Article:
Sr. Mary Dean Pfahler SND
Parish Ministry Director / Spiritual Director
St. Bartholomew Catholic Church
Long Beach CA

The low-tire-pressure icon appeared on the dashboard – again.  The first time that happened to me in Long Beach, I was informed that – by California law – air is free at gas stations.  However, it turns out I paid a self-service pump $1.50 with a major credit card for enough air to get the icon to go away.

So this time I was going to get professional help.  The Goodyear tire store on the way home from St. Bartholomew’s looked promising; service persons were working on cars in 6 bays.  The gentleman at the desk pointed out an empty bay where I should pull in.  Then he asked, “You’re a nun, right?”  That question  intrigues me, so I had to ask, “How did you know?”  He said he could always tell but didn’t explain how.

The fact that I was wearing a white blouse, black pants and the congregational cross probably helped.  But I was wearing “normal” clothes on Monday night when I accompanied a friend to A Place for Kids in Orange County.  She had been volunteering with this bereavement group for years, and I was sitting in for the first time.  While children meet with their age cohort, the parent or guardian meets with other adults for mutual support.  The grandmother who sat on the far side of the table told my friend afterwards that she knew I was a sister even though I introduced myself as “Mary.”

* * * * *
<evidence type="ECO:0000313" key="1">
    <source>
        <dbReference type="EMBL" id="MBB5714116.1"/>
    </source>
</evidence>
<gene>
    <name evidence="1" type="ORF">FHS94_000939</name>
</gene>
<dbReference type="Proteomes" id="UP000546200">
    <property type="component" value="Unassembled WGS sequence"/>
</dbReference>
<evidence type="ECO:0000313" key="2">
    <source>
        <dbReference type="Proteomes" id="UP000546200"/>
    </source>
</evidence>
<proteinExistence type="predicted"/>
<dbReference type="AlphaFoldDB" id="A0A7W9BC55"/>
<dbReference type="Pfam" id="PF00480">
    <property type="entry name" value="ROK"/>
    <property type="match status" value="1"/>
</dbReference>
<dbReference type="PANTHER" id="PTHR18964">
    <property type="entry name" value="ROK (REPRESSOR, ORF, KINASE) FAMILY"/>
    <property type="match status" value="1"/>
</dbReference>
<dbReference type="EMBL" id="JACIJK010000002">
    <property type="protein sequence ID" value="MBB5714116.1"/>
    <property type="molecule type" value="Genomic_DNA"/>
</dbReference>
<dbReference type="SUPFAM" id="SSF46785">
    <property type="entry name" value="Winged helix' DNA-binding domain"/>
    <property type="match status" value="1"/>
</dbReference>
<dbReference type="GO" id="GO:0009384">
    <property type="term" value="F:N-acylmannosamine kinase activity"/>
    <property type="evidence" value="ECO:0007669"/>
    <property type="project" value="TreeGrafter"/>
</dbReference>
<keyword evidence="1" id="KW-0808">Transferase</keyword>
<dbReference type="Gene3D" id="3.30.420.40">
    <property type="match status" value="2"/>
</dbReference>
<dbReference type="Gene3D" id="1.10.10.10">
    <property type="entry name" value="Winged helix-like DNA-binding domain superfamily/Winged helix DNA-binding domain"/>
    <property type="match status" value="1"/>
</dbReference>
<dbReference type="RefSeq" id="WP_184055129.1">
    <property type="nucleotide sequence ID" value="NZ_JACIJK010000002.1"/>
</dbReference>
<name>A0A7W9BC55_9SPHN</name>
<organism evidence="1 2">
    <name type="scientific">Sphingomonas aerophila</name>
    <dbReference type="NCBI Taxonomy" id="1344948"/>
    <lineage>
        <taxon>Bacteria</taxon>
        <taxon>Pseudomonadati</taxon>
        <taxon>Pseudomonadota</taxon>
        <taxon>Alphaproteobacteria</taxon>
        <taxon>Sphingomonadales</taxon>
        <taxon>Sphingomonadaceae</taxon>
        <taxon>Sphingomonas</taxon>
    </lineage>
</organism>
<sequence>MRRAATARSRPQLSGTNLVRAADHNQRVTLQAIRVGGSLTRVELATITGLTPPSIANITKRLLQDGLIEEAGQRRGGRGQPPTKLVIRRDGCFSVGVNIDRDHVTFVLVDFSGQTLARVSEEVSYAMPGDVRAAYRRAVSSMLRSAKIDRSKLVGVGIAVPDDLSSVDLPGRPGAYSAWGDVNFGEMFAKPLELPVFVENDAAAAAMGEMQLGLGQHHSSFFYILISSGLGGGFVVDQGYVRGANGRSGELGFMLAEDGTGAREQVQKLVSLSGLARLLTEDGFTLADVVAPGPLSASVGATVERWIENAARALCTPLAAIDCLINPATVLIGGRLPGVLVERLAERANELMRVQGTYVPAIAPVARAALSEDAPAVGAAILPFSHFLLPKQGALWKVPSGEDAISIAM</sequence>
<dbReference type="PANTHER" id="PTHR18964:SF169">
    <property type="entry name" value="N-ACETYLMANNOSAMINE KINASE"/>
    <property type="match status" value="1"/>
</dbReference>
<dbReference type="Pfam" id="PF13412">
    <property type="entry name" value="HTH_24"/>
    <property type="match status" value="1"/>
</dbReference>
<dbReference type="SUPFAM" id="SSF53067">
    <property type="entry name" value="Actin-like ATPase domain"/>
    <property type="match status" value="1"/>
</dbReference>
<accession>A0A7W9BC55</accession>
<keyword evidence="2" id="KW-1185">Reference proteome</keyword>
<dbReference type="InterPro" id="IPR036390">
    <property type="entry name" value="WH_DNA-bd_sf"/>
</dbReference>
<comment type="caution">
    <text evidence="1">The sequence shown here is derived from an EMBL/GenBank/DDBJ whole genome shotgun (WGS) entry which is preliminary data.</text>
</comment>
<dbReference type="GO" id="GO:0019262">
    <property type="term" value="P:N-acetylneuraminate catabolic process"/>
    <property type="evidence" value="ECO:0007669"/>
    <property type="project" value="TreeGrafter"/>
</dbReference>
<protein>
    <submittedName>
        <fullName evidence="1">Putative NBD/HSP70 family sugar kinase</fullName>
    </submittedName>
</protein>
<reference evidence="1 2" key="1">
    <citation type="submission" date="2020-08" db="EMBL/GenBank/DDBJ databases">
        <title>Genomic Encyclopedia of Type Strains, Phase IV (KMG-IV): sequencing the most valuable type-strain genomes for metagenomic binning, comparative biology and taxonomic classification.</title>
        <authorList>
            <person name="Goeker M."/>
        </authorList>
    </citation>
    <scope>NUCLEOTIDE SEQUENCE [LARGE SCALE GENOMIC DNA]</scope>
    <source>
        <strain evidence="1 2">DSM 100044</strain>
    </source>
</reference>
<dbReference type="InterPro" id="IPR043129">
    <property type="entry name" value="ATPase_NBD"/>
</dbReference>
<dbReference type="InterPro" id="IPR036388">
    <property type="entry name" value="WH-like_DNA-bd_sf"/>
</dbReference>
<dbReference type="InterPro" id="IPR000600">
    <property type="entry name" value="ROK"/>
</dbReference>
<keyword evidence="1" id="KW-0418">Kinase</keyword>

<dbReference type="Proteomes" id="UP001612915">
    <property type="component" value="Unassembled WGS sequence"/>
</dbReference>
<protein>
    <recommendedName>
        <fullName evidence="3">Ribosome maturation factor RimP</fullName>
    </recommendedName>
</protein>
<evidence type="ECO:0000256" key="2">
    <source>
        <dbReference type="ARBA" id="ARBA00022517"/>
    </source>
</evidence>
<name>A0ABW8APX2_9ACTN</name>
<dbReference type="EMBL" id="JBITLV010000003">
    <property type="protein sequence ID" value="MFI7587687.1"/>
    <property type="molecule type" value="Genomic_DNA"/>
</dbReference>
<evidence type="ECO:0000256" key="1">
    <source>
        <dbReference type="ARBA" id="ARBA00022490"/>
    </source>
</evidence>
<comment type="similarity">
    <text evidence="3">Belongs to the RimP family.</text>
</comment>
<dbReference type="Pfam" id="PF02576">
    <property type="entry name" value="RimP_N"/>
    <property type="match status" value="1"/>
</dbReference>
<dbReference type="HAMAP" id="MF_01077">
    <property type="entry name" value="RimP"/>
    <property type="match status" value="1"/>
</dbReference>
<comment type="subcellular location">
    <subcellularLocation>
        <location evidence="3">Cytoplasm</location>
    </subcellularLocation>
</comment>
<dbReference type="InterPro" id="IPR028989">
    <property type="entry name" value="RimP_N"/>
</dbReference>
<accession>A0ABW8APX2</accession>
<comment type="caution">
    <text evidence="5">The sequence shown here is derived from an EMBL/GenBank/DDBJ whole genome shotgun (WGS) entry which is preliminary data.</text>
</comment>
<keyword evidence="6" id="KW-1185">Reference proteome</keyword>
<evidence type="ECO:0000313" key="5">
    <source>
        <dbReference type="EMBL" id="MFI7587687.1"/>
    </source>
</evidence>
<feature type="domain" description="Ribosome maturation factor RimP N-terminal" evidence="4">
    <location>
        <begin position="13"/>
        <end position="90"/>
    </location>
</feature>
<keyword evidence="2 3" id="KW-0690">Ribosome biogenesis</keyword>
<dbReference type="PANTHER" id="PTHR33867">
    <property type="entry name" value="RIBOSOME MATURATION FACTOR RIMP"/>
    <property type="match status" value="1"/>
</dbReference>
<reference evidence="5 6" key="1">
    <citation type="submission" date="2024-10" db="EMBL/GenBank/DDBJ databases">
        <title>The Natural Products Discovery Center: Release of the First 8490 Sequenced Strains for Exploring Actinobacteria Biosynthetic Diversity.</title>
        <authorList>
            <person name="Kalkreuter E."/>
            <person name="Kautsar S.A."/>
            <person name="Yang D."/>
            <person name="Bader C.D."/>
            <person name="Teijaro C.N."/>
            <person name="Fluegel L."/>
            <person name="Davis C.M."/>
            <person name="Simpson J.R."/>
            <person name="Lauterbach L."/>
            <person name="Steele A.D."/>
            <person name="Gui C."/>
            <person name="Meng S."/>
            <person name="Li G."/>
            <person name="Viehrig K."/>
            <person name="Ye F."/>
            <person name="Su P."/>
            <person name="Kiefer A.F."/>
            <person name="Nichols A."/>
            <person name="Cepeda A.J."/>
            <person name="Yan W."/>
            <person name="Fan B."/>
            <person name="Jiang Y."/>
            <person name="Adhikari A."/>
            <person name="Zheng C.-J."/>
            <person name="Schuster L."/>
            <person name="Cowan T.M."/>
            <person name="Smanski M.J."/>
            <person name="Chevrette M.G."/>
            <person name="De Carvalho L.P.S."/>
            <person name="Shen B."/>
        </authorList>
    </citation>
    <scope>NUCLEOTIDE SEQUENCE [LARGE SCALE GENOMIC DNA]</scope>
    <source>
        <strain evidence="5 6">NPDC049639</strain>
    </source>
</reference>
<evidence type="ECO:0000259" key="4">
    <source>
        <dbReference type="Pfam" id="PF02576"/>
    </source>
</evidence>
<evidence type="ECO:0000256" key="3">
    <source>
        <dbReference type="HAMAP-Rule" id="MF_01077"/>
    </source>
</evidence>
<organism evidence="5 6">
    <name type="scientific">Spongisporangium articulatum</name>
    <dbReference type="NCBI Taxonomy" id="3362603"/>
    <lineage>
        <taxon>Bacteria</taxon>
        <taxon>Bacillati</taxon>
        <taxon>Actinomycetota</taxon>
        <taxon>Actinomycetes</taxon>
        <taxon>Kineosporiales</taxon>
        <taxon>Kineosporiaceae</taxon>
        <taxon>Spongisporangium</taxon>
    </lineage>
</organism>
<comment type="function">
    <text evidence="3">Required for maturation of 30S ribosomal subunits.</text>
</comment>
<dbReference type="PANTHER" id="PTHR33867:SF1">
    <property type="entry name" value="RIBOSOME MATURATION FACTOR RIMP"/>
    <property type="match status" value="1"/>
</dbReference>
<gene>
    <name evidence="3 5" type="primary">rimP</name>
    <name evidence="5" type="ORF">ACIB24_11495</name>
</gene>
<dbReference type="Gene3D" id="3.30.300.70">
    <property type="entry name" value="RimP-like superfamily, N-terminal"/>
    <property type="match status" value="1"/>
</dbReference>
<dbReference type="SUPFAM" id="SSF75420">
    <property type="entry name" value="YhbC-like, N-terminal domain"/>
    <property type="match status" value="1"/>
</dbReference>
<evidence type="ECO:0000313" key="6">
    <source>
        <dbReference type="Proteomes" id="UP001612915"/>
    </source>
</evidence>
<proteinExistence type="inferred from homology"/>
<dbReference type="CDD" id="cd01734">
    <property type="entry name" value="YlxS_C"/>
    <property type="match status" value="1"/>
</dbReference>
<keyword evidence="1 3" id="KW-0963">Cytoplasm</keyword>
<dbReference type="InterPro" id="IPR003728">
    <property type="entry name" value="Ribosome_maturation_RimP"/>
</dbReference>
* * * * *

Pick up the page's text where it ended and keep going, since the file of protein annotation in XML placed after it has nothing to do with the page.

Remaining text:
After 50 years, apparently, the long black habit and veil I used to wear becomes extraneous.


Traipsing through Oak Openings Metropark

On this first day of autumn, a day suddenly 20 degrees cooler than yesterday’s last day of summer, I took the red trail in the metropark. Every step put a few more grains of sand into my tennis shoes, as I ascended to a sand dune. I thought of the glacier that receded eons ago leaving us this dune. I felt grateful for the glacier and God’s creative plan that has evolved into everything we enjoy today—plants, animals, trees, rocks, birds. Although after two miles, I was aware of my physical body, I was more aware of my spirit. The feeling reminded me of Teilhard de Chardin’s writing: “We are not human beings on a spiritual journey. We are spiritual beings on a human journey.” My soul grew stronger, as my feet grew heavier. Having enriched my spirit, I felt a little more human. My spirit jogged along.